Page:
The book itself, like all of McCarthy's work, is stark and brutal, with moments of the most extreme violence puncturing bleak journeys through Texas and northern Mexico. None of it is surprising - events are laid out in the chapter titles - but all of it is painted with such care that the listener can't help but be absorbed by the dread, the darkness and the emptiness that pervades the landscape and the characters. McCarthy is a master of tone and this particular novel a standout among his work.
I do want to say a few words about the narrator as well, because Poe does such a good job contributing to the book and not distracting from it. The roughness of his voice, the evenness of his tone blends in perfectly with the narrative and it was, at times, as if I were reading the book instead of listening to it, and this was my ideal imagined narrator.
In short: I like it.
Unrelentingly bleak and beautifully written, in BLOOD MERIDIAN Cormac McCarthy plumbs the unlighted depths of humanity and finds no bottom. It contains, in the Judge, a character as profoundly nihilistic as I've come across in any literature. Joseph Conrad's Kurz, perhaps, would at least recognize the Judge as a kindred spirit; but the Judge would laugh at any notion of horror - or any emotion save amusement - being the proper response to psychopathology. The novel can be read as a metaphor for the consequences of manifest destiny; with the Judge representing the unstoppable, remorseless, and unrepentingly violent force of U.S. expansion, ceaselessly eliminating or absorbing all that stood in its way, even while uttering the soothing words of beneficial intent. Hard to read, harder to put down.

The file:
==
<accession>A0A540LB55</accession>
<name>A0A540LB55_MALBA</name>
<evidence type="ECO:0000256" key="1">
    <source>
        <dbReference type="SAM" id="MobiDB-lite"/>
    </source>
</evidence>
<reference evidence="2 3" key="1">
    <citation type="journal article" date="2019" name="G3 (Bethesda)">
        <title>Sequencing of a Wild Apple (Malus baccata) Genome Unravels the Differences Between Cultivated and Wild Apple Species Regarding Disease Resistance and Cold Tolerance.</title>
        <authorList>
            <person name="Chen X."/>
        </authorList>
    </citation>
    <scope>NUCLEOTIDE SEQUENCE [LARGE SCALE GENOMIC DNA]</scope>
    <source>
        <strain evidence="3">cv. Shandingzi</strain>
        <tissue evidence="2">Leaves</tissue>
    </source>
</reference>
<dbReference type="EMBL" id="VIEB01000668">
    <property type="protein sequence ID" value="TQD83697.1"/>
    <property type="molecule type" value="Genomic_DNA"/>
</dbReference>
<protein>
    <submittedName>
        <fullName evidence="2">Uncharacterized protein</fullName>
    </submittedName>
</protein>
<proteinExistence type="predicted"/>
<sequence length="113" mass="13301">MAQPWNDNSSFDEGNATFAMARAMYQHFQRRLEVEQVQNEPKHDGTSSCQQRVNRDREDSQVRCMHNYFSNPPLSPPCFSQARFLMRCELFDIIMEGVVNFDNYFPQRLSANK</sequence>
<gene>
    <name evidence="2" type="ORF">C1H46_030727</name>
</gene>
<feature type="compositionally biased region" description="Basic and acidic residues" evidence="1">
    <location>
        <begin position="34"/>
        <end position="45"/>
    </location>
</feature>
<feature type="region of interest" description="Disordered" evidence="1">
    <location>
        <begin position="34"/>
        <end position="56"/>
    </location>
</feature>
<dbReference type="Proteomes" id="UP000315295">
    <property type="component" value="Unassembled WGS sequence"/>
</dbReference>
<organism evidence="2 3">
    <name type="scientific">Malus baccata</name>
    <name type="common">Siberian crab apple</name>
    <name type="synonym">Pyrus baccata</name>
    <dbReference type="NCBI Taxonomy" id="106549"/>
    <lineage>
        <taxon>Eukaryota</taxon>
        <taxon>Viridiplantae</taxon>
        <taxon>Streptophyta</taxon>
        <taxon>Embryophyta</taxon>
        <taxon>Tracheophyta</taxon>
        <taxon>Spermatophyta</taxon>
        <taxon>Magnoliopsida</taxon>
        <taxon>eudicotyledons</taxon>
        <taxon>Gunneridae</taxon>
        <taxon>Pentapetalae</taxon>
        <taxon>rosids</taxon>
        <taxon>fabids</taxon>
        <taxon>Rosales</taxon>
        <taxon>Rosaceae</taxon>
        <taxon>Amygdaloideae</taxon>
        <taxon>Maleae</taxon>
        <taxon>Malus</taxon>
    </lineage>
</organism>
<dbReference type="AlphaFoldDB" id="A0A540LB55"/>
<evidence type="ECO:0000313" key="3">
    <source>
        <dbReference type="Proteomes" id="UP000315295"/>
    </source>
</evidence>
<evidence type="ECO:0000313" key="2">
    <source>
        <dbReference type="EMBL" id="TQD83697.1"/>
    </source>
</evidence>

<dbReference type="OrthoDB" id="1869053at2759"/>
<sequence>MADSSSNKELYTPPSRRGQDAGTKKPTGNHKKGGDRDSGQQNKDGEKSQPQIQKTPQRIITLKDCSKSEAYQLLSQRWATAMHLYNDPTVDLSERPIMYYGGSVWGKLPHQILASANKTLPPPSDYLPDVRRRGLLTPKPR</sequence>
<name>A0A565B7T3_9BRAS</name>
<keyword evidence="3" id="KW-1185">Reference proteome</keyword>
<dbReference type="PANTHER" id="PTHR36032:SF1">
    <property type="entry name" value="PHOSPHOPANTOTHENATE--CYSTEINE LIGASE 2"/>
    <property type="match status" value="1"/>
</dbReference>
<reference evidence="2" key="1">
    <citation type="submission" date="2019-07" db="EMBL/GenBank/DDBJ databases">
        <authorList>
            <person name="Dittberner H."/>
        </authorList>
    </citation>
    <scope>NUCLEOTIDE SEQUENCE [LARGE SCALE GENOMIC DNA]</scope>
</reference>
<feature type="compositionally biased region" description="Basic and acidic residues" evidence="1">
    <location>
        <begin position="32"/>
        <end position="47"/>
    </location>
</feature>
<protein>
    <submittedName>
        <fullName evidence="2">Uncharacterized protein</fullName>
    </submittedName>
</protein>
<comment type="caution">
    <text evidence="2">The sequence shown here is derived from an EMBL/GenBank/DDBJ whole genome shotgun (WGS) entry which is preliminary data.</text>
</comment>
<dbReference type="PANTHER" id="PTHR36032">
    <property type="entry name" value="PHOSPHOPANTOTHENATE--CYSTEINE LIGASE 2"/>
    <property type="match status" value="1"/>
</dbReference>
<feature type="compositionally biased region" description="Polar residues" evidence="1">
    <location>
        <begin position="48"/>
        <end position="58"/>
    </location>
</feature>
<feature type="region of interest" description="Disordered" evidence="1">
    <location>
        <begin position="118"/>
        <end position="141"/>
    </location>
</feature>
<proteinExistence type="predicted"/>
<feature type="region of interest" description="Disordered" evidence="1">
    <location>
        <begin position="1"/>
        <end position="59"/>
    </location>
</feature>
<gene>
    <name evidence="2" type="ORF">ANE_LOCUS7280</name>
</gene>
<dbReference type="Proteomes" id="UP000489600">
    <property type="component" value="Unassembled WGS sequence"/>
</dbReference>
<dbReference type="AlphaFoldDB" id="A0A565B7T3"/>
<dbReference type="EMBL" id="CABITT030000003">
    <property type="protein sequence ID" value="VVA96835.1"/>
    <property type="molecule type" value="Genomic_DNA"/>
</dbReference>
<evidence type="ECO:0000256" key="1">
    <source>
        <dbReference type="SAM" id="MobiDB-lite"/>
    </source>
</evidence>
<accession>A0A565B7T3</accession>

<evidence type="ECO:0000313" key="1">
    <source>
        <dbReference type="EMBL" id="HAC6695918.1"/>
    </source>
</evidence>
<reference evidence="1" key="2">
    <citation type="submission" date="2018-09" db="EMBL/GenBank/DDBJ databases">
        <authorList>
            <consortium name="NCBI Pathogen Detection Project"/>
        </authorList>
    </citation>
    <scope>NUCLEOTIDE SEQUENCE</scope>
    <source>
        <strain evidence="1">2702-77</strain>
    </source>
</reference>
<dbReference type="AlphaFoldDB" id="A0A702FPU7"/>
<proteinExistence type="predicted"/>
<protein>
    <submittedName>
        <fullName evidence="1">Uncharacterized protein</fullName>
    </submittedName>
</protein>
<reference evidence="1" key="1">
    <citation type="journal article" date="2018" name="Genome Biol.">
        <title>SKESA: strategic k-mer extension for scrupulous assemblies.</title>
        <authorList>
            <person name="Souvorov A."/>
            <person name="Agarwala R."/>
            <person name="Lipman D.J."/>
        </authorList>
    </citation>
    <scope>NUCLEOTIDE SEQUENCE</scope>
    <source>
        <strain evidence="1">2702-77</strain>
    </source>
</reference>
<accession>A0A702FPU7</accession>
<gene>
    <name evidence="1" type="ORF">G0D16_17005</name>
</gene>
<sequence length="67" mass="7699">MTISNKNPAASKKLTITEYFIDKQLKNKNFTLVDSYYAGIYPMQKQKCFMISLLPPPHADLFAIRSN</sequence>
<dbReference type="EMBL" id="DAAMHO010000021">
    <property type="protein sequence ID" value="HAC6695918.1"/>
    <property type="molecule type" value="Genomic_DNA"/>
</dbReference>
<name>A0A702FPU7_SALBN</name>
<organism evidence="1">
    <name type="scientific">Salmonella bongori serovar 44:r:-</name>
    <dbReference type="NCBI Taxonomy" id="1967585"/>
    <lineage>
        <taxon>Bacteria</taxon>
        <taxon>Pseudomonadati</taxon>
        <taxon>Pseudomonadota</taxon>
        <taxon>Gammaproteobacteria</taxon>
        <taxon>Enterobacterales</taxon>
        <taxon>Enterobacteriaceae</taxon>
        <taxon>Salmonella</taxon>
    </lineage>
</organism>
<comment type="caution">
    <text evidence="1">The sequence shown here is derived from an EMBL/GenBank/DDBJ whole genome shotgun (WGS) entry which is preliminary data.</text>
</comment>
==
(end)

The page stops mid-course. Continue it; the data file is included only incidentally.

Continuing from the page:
I've read and enjoyed immensely two other McCarthy novels, "All the Pretty Horses" and "The Road", so I was eager to try what some call his masterpiece, "Blood Meridian." After reading/listening to one-half of the book, I couldn't go on. The story is just one awful violent scene after another, with no indication of a saving grace. This book makes the bleak landscape and doomed world of "The Road" seem like a walk in the park. McCarthy uses odd and arcane vocabulary, which seems unnecessary, and frequently his lyrical descriptions of scenery made me think he was too infatuated with his own writing and not concerned enough with moving the narrative along.
I am a fan of McCarthy's of several years, however I've read his more recent books starting with All the Pretty Horses and the rest of the trilogy that ended with Cities of the Plain.
I went back to give this early book a listen and was just appalled.